Despite the New York Giants sitting at a lowly 1-7 record, there’s hope for some of the individual players in regard to gaining some experience and proving their worth. We should expect to see a ton of youth on the field and some hiccups along the way, but it’s important to begin evaluating the roster instead of competing for a mathematically impossible playoff run.
Three New York Giantsplayers that might break out in the second half of the season:
1.) TE Evan Engram
Several days ago I labeled tight end Evan Engram as a potential bust. Why? Because his purpose when drafted was to be a premier level pass catching option off the line of scrimmage. So far, his career has been plagued with dropped passes and an inability to block efficiently.
Does this mean Engram can’t succeed moving forward? Absolutely not, and god knows I’m rooting for him to be the best possible player he can be. Therefore, I’m going to go out on a limb and say Engram has a stellar second half to the season.
The Giants’ tight end has played in five of eight games this season, wracking up a soft 145 yards and two touchdowns. It’s obvious he’s not being used to his potential, but this can be a result of a porous offensive line. Moving forward, I hope to see HC Pat Shurmur utilize Engram up the seam and get him into open spaces.
2.) LT Nate Solder
It’s known that left tackle Nate Solder improves as the season goes on, but so far he’s been far from a stellar replacement for Ereck Flowers, let alone a decent one. Solder came over from the New England Patriots on a four-year, $62 million deal. He’s averaging about $15 million per-season, making him the highest paid tackle in the history of the game.
Despite his lackluster performance thus far, there’s a reason he’s been struggling so consistently. In the systematic Patriots offense, Tom Brady often drops back just six steps, targeting intermediate and short routes. The design of the offense is built to get the ball out of Brady’s hands as soon as possible, and with his deadly accuracy the approach works to perfection on most occasions.
Solder is built to handle interior rushes and pushing his assignment to the outside. Often time, he would allow his man to beat him on the outside and push him past Brady into the backfield, allowing the all-time great to step up into the pocket and deliver the pass. Eli Manning on the other hand is used to a 8-10 step drop back, which puts Solder in a tough position. It forces him to become a more well-rounded tackle, acquiring the ability to handle pass-rusher on the exterior and interior.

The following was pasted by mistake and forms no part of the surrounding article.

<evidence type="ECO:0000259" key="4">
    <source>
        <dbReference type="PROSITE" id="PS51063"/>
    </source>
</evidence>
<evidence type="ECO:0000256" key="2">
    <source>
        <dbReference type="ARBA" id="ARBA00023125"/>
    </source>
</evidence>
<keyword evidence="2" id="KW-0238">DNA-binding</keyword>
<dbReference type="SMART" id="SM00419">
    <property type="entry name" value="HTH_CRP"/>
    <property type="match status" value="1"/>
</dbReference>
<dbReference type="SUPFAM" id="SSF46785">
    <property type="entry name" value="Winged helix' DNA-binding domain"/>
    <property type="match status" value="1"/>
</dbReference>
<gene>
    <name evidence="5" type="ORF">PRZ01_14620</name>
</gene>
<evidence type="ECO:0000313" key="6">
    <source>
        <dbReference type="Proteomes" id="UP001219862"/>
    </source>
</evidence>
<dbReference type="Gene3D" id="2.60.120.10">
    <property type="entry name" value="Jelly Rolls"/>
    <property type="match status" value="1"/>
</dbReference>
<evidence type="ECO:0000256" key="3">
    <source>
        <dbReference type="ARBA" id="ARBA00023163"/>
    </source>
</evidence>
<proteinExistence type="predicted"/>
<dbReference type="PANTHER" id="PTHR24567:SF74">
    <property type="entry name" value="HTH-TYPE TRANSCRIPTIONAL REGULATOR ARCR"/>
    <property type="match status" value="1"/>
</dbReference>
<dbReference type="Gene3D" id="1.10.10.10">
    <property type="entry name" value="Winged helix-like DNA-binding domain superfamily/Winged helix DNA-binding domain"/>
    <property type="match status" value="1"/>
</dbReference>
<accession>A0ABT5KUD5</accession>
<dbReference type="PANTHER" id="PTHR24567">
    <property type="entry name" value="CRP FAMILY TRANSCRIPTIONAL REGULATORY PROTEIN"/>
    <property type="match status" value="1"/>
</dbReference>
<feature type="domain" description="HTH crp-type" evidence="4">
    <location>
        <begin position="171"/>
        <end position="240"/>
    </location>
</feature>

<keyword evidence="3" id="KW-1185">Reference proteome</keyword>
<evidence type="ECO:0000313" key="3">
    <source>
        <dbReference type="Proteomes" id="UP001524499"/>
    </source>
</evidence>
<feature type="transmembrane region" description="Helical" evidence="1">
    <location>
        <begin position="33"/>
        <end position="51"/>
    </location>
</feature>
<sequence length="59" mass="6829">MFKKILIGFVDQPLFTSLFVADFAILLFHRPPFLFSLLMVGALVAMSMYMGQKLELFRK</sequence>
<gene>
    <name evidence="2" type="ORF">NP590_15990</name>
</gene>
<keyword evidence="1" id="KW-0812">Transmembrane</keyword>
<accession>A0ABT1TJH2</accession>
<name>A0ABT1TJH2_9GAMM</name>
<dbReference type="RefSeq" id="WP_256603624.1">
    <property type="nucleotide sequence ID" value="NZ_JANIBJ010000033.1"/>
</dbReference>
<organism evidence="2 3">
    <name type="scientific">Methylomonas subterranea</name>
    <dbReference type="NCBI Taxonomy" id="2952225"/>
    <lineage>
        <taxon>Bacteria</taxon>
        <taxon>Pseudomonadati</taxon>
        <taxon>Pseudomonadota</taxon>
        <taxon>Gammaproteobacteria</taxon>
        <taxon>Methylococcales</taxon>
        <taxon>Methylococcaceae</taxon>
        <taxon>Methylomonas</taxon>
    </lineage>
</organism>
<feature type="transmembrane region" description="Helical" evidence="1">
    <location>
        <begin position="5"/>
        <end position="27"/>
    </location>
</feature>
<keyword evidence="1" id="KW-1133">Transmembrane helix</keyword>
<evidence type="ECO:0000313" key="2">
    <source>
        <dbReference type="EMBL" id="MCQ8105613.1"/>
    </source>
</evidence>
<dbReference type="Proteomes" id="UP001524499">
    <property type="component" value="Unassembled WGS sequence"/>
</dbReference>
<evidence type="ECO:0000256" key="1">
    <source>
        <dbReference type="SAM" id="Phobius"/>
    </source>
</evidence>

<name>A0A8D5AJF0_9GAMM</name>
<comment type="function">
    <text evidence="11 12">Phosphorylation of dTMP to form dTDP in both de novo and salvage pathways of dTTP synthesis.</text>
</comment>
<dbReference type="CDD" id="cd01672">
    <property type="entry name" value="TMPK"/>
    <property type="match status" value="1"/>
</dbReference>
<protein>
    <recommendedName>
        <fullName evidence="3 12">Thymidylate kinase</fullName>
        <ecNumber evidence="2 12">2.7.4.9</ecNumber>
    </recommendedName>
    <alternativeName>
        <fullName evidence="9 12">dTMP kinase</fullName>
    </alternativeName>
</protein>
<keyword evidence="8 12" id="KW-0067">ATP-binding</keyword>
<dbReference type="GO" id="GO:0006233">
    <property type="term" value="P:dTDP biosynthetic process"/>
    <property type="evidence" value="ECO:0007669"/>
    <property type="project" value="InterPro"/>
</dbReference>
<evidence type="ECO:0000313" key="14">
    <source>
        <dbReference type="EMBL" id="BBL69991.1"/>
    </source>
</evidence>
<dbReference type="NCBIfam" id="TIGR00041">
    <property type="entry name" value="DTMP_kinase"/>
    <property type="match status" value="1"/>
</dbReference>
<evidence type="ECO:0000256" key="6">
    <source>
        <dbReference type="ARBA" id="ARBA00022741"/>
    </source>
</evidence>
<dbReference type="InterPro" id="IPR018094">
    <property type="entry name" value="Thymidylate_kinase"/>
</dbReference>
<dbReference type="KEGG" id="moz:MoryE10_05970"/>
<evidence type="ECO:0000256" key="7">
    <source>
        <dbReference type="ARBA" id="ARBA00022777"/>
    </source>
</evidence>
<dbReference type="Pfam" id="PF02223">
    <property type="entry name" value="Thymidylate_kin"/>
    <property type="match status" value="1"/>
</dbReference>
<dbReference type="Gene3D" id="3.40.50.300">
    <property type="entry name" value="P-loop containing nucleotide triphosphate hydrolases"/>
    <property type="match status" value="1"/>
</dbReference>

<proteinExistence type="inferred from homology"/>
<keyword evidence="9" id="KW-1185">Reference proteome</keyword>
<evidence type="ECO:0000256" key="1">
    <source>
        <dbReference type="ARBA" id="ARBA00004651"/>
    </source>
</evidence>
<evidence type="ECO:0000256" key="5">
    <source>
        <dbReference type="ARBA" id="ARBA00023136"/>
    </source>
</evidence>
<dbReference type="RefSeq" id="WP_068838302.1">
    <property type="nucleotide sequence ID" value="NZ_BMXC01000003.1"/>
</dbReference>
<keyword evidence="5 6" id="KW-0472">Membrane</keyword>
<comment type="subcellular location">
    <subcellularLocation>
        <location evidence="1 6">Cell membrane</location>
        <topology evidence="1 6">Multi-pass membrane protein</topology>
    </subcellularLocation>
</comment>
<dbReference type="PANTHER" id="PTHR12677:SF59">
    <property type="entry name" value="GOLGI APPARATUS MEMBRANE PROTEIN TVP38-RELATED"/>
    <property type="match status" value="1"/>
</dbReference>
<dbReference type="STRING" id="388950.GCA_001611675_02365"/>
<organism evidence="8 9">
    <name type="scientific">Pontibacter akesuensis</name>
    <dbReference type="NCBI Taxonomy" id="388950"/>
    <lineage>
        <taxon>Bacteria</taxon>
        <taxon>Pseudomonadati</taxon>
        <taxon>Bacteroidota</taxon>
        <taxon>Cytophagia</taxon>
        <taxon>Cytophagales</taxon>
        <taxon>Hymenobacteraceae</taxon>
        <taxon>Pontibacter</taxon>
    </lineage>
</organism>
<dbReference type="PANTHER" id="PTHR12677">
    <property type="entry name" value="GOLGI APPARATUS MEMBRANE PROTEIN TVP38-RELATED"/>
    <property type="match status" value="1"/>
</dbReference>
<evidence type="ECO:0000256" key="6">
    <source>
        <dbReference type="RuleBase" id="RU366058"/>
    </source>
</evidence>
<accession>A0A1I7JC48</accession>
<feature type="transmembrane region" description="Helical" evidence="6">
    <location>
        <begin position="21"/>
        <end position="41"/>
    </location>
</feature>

It will take time for Solder to build this foundation skill-set, but I feel as though he will show a much better effort in the second half of the season.
The Giants’ fourth-round pick has proven to be a stellar interior defensive lineman, acting as a pass-rusher from the trenches and playing well against the run. Hill has been coined as the most NFL-ready player coming out of the 2018 NFL Draft, according to Shurmur.
Hill already has 24 combined tackles, two sacks, and two quarterback hits in his first eight games. If he continues to perform at this level, he will finish the year with 48 total tackles, four sacks, and four QB hits. To put this into perspective, Olivier Vernon had 6.5 sacks, 37 combined tackles, and 12 QB hits last year. Now, obviously Vernon and Hill play vastly different positions, but it’s important to recognize the role of a defensive tackle in a 3-4 defense. They’re expected to put pressure on the quarterback from the inside and allow the edge rushers to leave their mark in terms of sacks.
The North Carolina State product is in for an even bigger second-half of the season, especially with a bit of well-earned experience under his belt.